Equivalent citations:

1993 SCR (1) 58, 1993 SCC (1) 589







Date Of Judgment –


Acts –

Arbitration Act, Registration Act, Indian Partnership Act


A business was run in collaboration consisting of 6 brothers namely four appellants and respondents 1 and 2.in due time, conflicts arose among the 6 brothers regarding the business run by them. By addressing the disputes to three arbitrators, they entered into a negotiable agreement that would serve their purposes. After lending an attentive ear to the parties, they entered upon the reference and circulated a draft award. After contemplating the reaction of the squabblers, a final award was drafted by the arbitrators where each one of the 6 brothers got their fair proportion of the valuables and worldly riches. Some of the disputants filed a petition pleading for a direction to the arbitrators to lodge their award in court; a petition requesting the court to pass a decree in terms of the award was also submitted to the court. 

Two other squabblers filed a petition under section 30 of the arbitration act to set aside the award. All these matters were given an ear to by a single judge. It was contended before him that having regard to the allotment of partnership properties including immovable objects under the award. Registration of the award was obligatory under section 17(1) of the registration act and since it lacked registration the court had no jurisdiction to consider it as the rule of the court and grant a decree in terms thereof. 

Ratio Of The Court:

SC. Addanki Narayanappa V. Bhaskara Krishnappa –  

The members of the two joint families, the Addanki family, and the Bhaskara family had thrown themselves into a partnership for running a business of hulling rice. Each family was given half share in that venture. The capital required for the business consisted of certain lands possessed by the two families. In the course of business, the firm attained more lands. Differences arose and a suit for dissolution was filed by the members of the two families. All the members were made parties to the suit either as plaintiffs or as defendants. The Bhaskara family grappled within the boundaries of defense that the partnership was disintegrated back in 1936 and the matter was brought to an end between the two families under a karat executed in favor of Bhaskara Gurappa Setty, the head of the Bhaskara family, by 5 members of the Addanki family representing that family. The defendants argued that the plaintiffs had no cause of action and the suit for dissolution of partnership and accounts was not maintainable.

In Commissioner of Income – Tax, West Bengal, Calcutta v. JUggilal Kamlapat

This court pointed out that the deed by one in which one person releases his legal right to the property – the deed of relinquishment, was to serve the interest of the three brothers in the assets of the partnership firm in favor of the Trust and consequently did not require registration even though the assets of the partnership included immobile objects.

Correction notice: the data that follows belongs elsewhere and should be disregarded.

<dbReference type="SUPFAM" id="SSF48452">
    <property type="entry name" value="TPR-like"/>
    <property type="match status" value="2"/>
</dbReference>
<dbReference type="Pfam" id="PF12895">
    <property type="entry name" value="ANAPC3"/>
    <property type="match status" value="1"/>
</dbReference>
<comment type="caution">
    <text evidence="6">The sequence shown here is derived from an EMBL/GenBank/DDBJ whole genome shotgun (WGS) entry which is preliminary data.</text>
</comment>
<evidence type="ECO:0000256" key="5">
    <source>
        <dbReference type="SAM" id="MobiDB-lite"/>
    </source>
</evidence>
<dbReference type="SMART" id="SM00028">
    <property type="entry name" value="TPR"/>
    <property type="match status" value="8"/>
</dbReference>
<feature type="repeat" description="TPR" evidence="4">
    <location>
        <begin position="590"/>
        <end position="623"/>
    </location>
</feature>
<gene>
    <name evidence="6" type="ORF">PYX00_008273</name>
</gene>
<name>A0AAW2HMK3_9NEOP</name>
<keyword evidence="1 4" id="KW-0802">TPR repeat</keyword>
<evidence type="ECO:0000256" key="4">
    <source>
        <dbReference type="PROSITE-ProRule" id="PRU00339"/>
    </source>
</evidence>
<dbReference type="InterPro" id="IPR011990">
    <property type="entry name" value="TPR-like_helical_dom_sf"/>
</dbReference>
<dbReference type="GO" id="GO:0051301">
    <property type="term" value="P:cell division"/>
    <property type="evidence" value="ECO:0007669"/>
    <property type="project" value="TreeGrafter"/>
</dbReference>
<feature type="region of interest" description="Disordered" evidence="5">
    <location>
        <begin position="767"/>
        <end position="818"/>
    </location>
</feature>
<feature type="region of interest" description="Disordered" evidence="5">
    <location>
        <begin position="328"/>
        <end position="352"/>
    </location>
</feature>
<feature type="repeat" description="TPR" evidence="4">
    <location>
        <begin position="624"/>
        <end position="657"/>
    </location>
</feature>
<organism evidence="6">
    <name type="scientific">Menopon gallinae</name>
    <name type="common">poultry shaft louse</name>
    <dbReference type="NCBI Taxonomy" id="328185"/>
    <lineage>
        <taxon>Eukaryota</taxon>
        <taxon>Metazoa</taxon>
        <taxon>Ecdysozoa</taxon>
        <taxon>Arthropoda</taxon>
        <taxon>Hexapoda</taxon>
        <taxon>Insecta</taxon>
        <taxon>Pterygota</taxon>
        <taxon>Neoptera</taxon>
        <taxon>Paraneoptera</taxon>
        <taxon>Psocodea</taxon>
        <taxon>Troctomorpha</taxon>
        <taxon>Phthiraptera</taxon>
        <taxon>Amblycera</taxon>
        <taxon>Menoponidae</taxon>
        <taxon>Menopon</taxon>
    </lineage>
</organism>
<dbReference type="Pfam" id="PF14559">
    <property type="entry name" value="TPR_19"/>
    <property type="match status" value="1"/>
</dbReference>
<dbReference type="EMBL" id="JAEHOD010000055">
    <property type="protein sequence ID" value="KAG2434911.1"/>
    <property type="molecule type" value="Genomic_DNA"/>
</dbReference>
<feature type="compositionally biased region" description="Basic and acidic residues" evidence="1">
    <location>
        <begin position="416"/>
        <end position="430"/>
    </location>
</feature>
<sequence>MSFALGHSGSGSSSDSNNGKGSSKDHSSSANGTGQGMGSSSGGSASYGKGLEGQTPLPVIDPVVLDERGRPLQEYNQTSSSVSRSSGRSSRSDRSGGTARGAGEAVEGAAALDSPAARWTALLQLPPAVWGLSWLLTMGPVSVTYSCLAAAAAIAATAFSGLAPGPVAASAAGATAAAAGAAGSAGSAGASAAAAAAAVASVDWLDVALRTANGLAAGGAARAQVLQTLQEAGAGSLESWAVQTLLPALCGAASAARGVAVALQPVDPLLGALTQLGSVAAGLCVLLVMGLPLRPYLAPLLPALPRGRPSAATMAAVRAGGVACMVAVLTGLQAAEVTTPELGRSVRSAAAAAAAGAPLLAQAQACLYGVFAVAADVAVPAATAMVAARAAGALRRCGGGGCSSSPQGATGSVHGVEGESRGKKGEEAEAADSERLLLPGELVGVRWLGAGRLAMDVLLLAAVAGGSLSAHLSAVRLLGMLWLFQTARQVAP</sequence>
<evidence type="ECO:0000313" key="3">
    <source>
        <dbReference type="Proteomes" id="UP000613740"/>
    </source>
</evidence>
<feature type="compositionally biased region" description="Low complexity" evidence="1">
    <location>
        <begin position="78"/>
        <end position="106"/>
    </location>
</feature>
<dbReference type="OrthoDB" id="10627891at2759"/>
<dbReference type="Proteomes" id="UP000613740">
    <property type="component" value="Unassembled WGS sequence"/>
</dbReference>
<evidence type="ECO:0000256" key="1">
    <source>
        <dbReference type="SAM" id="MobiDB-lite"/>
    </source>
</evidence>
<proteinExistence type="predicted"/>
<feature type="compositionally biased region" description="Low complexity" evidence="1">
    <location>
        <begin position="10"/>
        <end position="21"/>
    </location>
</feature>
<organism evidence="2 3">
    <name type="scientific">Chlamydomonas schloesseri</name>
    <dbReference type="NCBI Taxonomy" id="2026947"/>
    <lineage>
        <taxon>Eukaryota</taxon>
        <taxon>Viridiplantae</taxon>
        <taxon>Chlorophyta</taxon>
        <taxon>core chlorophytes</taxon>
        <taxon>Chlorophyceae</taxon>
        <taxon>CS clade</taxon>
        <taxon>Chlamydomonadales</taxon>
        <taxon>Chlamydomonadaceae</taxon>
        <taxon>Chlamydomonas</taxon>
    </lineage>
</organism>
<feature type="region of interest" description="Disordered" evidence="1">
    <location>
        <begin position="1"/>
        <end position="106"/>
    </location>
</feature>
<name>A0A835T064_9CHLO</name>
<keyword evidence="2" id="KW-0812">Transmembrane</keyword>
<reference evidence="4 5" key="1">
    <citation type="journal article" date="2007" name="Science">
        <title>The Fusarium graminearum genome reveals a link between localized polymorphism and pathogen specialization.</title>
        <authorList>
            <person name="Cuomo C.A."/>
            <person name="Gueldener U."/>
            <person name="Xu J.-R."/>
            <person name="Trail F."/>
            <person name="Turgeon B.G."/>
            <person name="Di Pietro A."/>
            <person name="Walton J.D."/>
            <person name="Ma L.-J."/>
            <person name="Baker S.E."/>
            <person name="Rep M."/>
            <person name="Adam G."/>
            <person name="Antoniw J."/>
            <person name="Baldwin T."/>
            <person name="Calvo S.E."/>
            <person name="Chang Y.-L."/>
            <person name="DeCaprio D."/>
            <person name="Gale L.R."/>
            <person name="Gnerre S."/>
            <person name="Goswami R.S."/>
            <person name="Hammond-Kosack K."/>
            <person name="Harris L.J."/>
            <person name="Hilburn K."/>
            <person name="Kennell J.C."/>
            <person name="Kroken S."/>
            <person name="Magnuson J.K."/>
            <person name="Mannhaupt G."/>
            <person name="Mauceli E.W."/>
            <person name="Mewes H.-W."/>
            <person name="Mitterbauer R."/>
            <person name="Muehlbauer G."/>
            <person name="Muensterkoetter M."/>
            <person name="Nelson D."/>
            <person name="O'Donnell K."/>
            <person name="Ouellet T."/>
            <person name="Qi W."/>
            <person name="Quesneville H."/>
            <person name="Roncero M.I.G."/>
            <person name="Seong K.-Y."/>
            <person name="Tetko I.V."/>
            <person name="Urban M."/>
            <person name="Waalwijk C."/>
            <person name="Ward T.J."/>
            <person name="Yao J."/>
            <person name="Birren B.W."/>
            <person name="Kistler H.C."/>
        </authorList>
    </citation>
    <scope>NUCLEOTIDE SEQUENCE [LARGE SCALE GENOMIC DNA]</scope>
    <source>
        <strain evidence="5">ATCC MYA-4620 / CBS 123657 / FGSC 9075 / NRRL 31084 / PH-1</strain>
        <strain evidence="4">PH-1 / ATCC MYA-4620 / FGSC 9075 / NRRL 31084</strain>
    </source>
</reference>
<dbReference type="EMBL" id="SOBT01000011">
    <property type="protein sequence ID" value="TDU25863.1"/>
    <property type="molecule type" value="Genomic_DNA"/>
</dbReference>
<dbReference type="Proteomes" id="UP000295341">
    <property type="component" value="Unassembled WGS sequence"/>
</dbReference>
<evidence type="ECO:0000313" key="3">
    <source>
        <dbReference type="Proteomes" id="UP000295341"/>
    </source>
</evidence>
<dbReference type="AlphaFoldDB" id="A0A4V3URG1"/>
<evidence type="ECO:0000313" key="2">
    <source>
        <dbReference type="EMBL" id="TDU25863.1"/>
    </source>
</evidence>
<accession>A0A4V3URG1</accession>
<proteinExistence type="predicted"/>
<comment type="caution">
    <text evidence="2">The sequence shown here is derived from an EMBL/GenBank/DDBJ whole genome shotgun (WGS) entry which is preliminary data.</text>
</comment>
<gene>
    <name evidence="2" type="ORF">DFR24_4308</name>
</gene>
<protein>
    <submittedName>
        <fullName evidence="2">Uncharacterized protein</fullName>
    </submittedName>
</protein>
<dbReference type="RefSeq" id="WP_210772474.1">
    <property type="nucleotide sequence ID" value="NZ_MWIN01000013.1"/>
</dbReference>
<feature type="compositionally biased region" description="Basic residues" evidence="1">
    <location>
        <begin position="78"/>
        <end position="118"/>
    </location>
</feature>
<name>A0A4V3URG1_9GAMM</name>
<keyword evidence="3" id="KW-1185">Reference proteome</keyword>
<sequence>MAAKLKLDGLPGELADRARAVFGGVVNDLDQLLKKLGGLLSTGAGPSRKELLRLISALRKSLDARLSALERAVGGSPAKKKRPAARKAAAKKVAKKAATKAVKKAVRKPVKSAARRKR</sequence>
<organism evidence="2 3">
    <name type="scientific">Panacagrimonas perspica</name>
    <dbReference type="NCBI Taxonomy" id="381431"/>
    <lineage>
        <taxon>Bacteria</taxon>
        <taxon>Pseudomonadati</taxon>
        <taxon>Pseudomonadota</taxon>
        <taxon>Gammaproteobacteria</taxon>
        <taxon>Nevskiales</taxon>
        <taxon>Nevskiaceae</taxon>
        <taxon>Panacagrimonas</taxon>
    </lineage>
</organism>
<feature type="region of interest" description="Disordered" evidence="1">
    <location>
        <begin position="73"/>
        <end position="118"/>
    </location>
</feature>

Madhya Pradesh v. Dawes Cine Corporation – 

After the dissolution, a pact was decided between the farmers that the theaters should be returned to their actual owners.

U.P. v. Bankey Lal Vaidya – 

This court pointed out that on the dissolution of the partnership, the assets of the firm are valued and the partner is paid a certain amount in lieu of the share of his assets. The transaction is not a sale, exchange, or transfer of the firm and the amount received by the partner cannot be considered as capital gains.

Malabar fisheries co. Calicut v CIT

No separate rights were given to the firm as such and the partners jointly own the assets of the partnership. The distribution, division, and allotment of the assets are a resulting factor of the mutual adjustments between the partners and there is no chance of the abolition of the firm’s rights in the partnership assets amounting to the transfer of assets within the meaning of s. 2(47) of the act.

Decision Of The Court: 

The Supreme Court held that the stock of property acquired by the firm in the course of business shall constitute the property of the firm unless the firm provides otherwise. It further held that since the partnership is not a legal entity and is only a succinct part,  where each partner has beneficial interest and he can never claim any earmarked portion. Therefore when he receives any property from the residue it cannot be evaluated that he had a definite limited interest in the property and there is the transfer of the remaining interest in his goodwill within the meaning of section 17 of the Registration Act.

The case analysis has been done by Shruti Bose, a student at Christ (Deemed to be University), Lavasa.

The case analysis has been edited by Shubham Yadav, a 4th-year law student at Banasthali Vidyapith,

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